Our industry is engaged in an important dialogue to improve sustainability through ESG transparency and industry collaboration. This article is a contribution to this larger conversation and does not necessarily reflect GRESB’s position.
As the reality of climate change starts to set in, the building industry is realizing that it is responsible for a significant portion of human emissions on the planet. With buildings currently responsible for 39% of global carbon emissions, decarbonizing the sector is one of the most cost-effective ways to mitigate the worst effects of climate breakdown. The built environment sector has a vital role to play in responding to the climate emergency. More scrutiny is now given to the whole lifecycle of buildings to see where emissions can be further reduced. Some of these emissions are from operating buildings and those we have known about for a long time, but there is another side of buildings and climate change that hasn’t been the focus of attention until more recently. And that is embodied carbon.
What is embodied carbon?
What is embodied carbon, and why is it a significant challenge for the real estate and construction sector? According to the European Commission (2020), embodied carbon relates to “the greenhouse gas emissions associated with the non-operational phase of a project, namely the emissions released through extraction, manufacturing, transportation, assembly, maintenance, replacement, deconstruction, disposal, and end of life aspects of the materials and systems that make up a building (cradle to grave).” Embodied carbon is everywhere in the building lifecycle.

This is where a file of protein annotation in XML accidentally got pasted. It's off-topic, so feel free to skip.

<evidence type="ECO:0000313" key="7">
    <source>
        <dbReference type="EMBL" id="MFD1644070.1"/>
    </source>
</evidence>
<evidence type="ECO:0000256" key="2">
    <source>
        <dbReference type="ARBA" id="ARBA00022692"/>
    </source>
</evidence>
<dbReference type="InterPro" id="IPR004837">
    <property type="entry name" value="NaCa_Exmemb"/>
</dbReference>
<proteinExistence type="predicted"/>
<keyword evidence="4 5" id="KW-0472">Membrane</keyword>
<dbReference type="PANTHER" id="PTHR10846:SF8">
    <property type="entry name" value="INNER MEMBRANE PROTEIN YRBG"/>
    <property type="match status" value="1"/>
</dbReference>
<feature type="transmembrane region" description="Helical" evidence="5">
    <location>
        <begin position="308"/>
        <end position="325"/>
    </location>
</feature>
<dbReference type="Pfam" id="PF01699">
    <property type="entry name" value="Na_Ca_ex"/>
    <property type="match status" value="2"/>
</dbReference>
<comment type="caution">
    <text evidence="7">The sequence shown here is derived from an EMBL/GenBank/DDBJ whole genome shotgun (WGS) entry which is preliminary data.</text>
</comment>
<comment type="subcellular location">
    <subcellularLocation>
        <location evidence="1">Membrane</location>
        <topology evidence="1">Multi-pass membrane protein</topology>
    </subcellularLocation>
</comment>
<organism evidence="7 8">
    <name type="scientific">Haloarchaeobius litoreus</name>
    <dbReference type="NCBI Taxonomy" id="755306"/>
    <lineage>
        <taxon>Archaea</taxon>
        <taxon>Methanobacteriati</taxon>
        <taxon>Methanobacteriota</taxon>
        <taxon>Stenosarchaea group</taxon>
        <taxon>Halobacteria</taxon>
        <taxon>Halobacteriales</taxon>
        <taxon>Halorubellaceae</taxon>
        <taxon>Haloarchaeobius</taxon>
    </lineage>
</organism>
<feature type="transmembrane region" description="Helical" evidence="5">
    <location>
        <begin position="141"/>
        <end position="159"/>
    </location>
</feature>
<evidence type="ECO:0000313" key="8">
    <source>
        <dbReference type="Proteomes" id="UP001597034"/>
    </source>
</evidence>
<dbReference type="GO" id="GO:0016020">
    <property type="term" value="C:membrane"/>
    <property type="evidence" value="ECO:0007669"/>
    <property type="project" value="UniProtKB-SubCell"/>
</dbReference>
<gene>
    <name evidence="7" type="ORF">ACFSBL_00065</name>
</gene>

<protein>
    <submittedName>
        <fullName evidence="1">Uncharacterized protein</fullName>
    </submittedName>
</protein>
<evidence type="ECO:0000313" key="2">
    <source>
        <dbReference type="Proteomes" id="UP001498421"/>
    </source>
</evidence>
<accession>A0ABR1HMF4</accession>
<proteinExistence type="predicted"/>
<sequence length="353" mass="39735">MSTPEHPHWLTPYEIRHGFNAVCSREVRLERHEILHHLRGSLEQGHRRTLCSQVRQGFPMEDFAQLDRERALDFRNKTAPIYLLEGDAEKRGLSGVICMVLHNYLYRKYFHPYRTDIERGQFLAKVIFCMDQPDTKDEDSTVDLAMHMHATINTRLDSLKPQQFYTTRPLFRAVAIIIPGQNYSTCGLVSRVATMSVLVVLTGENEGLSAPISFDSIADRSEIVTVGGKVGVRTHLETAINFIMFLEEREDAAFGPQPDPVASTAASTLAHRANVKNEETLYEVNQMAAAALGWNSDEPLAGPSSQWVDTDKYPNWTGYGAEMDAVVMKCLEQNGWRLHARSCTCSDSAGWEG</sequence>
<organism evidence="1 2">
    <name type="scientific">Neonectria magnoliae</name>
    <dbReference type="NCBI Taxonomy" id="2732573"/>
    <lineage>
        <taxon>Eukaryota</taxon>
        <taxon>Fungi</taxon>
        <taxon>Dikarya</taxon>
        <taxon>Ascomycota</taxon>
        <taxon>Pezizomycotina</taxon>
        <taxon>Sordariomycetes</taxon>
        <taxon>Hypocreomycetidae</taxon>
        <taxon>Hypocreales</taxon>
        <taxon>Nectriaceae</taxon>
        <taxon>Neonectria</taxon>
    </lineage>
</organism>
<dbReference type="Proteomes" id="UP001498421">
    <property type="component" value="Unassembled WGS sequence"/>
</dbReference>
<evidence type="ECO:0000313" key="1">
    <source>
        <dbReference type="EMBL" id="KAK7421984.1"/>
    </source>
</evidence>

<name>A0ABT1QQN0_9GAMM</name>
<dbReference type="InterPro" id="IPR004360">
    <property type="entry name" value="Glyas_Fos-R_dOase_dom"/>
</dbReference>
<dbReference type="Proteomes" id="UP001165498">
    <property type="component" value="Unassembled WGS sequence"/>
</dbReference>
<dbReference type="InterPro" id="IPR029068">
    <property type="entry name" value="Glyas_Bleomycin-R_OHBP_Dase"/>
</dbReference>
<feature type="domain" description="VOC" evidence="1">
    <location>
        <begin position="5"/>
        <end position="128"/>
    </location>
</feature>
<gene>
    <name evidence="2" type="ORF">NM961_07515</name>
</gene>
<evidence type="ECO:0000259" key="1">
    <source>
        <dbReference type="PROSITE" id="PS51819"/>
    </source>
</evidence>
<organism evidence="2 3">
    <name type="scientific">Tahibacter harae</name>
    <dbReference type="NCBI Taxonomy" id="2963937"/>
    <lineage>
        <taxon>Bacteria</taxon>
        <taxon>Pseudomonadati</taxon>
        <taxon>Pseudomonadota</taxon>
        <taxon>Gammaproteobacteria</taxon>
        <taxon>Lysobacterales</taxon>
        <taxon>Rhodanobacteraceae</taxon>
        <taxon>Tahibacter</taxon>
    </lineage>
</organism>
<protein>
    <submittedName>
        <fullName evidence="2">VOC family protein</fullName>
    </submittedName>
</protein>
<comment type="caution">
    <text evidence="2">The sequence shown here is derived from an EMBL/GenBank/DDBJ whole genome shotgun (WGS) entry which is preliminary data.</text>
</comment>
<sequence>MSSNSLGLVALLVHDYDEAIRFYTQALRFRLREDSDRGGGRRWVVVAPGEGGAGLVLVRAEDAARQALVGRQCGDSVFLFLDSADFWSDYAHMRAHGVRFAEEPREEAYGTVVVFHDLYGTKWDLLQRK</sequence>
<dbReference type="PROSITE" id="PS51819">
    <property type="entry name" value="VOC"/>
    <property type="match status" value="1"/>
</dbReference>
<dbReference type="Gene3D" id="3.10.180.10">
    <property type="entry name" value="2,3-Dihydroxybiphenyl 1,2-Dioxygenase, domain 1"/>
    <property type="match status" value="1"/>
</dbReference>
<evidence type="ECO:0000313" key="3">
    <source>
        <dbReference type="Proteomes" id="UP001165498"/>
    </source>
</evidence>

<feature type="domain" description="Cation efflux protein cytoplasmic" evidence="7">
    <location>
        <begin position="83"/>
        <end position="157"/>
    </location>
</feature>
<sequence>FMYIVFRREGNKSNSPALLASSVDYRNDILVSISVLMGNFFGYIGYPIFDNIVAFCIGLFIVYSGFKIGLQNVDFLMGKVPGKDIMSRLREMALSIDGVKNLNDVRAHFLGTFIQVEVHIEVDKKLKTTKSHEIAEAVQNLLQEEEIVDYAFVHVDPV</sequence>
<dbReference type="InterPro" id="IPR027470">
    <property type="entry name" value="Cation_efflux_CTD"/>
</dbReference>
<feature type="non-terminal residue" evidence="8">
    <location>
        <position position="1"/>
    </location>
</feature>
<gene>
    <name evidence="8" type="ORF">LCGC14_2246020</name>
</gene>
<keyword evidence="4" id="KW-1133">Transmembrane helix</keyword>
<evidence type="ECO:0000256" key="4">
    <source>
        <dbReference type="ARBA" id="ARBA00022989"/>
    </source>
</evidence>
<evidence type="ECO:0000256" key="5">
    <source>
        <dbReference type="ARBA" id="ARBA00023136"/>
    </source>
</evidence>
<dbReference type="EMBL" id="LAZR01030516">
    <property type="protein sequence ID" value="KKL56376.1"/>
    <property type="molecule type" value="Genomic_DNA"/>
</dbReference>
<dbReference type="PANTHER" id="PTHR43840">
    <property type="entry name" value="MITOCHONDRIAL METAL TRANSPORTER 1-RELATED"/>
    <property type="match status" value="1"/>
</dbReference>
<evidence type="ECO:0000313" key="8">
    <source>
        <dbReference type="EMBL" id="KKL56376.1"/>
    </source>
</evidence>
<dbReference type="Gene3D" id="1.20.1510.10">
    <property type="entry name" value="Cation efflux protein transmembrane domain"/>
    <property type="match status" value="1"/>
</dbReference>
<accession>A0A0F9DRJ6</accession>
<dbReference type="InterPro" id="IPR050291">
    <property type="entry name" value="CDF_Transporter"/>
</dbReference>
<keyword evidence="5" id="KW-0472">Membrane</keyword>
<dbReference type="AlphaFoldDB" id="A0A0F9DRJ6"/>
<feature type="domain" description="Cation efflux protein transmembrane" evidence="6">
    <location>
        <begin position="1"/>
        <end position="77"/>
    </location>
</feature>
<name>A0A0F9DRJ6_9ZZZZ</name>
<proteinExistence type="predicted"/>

According to Architecture 2030, “globally, embodied carbon is responsible for 11% of annual GHG emissions and 28% of building sector emissions. As operational energy efficiency increases, the impact of embodied carbon emissions in buildings will become increasingly significant.” This suggests that the net zero 2050 goal is not achievable without action on embodied carbon. And since the embodied carbon footprint is so significant, learning how to work with these numbers is essential.
Why tackle embodied carbon and where to focus?
Optimizing the carbon footprint of a building over its lifetime involves striking a balance between minimizing embodied carbon and reducing operational emissions. Unlike operational emissions, which are the amount of carbon emitted during the operational or in-use phase of a building, the impact of embodied carbon occurs at the time of construction and renovation and can’t be reduced afterwards. This means that embodied carbon will account for around 50% of built environment emissions by 2035, while operational emissions from buildings will decrease thanks to the growing global environmental awareness and the current regulatory framework, which is pushing real estate players to reduce their operational emissions. But this often requires renovation work and, therefore, the addition of embodied carbon. Yet the global urban population is set to grow by 2.75 billion by 2060, and the required new buildings to host them will emit over 100 gigatons of embodied carbon. This suggests that if no action is taken to address embodied carbon, the European 2050 net-zero goal will not be achieved.
Where are we in terms of regulations?
The built environment sector has a vital role to play in responding to the climate emergency, and addressing embodied carbon is a critical and urgent focus. The next challenge to overcome, especially for new construction, is implementing an effective net-zero strategy.
EU legislation has focused on reducing greenhouse gas emissions associated with the energy needed to heat, cool, and power a building. Although a lot remains to be done to cut down embodied carbon, it has moved a lot higher up the agenda for industry and government. Only five EU countries — Denmark, Finland, France, the Netherlands, and Sweden — have introduced regulation on whole-life carbon emissions, addressing both operational and embodied emissions.